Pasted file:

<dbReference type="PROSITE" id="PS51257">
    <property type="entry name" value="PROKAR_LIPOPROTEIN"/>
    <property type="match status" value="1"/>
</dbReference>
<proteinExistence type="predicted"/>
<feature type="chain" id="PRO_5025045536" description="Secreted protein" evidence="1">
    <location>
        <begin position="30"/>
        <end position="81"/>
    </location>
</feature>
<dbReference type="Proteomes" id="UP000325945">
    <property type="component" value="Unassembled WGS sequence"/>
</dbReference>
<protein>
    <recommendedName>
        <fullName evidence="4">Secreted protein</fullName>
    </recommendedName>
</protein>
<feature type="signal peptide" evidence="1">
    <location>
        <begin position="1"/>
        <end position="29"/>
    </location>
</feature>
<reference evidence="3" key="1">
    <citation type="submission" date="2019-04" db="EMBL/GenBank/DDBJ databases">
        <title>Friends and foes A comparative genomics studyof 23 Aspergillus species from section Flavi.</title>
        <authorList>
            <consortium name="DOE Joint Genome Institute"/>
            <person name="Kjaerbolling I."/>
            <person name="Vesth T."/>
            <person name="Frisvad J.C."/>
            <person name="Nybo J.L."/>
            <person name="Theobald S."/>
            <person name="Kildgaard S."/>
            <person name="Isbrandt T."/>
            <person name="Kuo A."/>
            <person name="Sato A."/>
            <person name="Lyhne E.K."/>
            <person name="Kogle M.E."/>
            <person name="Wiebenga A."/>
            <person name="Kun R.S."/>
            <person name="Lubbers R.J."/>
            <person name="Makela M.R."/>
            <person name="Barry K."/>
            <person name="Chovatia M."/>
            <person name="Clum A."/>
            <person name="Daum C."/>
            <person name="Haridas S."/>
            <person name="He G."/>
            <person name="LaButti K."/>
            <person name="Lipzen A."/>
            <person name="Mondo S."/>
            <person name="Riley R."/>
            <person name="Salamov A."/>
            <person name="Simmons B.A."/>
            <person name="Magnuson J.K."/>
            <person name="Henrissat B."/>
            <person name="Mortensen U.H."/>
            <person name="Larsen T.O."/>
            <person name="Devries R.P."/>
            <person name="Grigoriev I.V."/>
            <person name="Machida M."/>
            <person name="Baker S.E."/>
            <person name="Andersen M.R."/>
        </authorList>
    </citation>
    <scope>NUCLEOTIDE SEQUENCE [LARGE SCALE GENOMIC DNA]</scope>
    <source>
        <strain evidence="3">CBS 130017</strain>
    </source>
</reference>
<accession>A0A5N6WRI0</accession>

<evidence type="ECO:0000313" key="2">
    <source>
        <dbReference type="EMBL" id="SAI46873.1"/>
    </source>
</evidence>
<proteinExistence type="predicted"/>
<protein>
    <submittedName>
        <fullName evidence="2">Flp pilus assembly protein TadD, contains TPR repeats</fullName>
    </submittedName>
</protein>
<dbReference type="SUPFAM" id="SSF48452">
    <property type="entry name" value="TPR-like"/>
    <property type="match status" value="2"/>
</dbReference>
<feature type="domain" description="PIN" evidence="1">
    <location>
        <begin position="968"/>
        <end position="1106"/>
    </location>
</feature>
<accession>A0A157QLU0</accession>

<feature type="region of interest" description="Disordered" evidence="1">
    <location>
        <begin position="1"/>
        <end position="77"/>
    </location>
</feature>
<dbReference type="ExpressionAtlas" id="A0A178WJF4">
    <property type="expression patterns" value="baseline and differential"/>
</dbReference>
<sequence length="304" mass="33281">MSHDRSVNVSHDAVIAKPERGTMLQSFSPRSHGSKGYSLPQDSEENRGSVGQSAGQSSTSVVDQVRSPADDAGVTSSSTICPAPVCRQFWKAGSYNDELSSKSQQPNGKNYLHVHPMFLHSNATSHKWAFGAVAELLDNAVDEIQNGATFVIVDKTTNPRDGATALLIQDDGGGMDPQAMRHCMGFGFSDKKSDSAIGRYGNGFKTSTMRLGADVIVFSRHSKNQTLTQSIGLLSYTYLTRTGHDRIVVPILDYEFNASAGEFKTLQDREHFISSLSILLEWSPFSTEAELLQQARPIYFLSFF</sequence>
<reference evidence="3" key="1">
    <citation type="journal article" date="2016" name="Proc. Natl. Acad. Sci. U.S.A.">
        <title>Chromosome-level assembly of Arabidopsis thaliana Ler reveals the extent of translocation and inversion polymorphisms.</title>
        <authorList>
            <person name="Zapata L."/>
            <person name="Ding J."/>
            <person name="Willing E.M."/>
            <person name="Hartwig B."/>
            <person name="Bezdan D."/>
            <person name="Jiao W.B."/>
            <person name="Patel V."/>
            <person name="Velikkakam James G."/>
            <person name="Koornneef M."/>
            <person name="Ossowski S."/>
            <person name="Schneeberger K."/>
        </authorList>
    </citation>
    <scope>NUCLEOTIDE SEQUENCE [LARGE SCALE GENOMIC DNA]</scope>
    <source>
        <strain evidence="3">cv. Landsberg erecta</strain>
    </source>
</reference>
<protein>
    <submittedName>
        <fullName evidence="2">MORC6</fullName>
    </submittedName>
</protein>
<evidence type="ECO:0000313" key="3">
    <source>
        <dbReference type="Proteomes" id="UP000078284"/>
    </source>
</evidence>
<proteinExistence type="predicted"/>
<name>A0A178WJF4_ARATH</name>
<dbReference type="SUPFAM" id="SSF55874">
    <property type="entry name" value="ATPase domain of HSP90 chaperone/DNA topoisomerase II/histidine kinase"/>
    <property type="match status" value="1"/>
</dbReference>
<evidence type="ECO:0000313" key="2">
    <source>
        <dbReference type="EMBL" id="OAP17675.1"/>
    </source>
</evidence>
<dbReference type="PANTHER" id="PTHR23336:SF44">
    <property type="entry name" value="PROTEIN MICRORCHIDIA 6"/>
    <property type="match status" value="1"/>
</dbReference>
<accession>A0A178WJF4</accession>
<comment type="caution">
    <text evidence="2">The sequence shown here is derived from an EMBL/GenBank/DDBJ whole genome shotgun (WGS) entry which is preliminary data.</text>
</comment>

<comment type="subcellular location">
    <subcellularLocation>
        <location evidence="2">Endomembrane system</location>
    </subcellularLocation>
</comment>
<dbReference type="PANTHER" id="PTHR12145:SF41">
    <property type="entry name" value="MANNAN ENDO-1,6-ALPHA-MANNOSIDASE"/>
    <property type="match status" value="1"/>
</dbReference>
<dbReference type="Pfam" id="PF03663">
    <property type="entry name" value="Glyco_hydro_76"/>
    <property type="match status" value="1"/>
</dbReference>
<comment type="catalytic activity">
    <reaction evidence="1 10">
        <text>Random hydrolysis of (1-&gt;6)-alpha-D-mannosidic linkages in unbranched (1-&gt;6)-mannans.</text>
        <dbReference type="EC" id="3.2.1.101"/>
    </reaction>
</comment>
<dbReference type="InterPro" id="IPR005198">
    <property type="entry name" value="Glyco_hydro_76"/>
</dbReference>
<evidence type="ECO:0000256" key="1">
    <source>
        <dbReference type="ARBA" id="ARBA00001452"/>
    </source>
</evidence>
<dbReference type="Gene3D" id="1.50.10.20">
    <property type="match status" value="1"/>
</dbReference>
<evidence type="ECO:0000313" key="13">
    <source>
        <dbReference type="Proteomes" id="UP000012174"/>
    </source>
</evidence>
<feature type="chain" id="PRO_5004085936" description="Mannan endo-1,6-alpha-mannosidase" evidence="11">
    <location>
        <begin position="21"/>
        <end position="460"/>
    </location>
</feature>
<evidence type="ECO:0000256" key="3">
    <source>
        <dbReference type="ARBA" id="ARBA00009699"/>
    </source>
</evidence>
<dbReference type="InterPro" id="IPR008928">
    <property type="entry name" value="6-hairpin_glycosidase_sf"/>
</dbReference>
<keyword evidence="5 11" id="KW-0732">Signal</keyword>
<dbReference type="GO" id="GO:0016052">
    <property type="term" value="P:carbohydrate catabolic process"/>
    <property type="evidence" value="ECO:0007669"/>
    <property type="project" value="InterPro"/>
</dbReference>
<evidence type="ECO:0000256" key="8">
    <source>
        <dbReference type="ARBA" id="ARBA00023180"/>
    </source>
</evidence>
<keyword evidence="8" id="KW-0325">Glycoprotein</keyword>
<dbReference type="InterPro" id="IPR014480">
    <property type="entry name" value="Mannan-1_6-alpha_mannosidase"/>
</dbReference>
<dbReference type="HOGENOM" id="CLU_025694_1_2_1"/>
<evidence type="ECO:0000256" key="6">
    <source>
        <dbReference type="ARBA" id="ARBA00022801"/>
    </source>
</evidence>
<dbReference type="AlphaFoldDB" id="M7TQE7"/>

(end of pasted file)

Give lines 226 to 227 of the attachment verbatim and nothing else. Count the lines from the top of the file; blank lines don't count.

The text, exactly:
    </source>
</evidence>